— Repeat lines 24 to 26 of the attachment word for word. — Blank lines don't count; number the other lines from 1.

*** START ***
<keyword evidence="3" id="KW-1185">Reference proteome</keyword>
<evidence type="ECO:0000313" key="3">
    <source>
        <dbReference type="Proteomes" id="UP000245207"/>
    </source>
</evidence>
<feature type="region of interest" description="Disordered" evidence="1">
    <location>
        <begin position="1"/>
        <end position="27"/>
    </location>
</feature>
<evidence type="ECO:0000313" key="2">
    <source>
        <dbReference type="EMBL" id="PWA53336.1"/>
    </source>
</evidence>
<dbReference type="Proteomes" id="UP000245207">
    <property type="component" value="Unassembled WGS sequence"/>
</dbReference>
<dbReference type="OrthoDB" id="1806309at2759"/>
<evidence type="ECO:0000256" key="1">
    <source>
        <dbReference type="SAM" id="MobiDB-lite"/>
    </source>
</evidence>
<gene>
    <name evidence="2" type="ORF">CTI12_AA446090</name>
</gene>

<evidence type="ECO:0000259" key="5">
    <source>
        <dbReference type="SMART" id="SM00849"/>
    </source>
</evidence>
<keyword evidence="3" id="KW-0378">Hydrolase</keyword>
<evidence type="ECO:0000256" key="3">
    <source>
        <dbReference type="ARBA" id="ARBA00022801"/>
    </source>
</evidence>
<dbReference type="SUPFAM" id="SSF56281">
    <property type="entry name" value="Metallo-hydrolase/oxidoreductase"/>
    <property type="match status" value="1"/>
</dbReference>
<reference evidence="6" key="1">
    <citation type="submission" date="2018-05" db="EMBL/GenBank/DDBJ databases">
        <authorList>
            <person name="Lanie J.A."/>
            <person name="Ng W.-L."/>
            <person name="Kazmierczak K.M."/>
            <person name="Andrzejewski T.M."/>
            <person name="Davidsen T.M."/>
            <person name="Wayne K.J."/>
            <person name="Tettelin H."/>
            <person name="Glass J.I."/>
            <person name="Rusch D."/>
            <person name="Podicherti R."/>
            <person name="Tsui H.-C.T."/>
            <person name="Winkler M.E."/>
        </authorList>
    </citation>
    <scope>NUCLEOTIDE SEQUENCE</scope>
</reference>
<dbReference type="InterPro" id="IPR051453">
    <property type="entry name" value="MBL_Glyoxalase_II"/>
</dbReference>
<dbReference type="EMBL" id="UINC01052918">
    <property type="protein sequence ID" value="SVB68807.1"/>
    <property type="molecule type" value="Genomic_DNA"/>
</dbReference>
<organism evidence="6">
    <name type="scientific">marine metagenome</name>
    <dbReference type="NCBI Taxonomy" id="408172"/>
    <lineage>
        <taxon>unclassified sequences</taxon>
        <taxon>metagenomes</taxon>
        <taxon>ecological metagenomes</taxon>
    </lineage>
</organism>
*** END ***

        <dbReference type="SAM" id="MobiDB-lite"/>
    </source>
</evidence>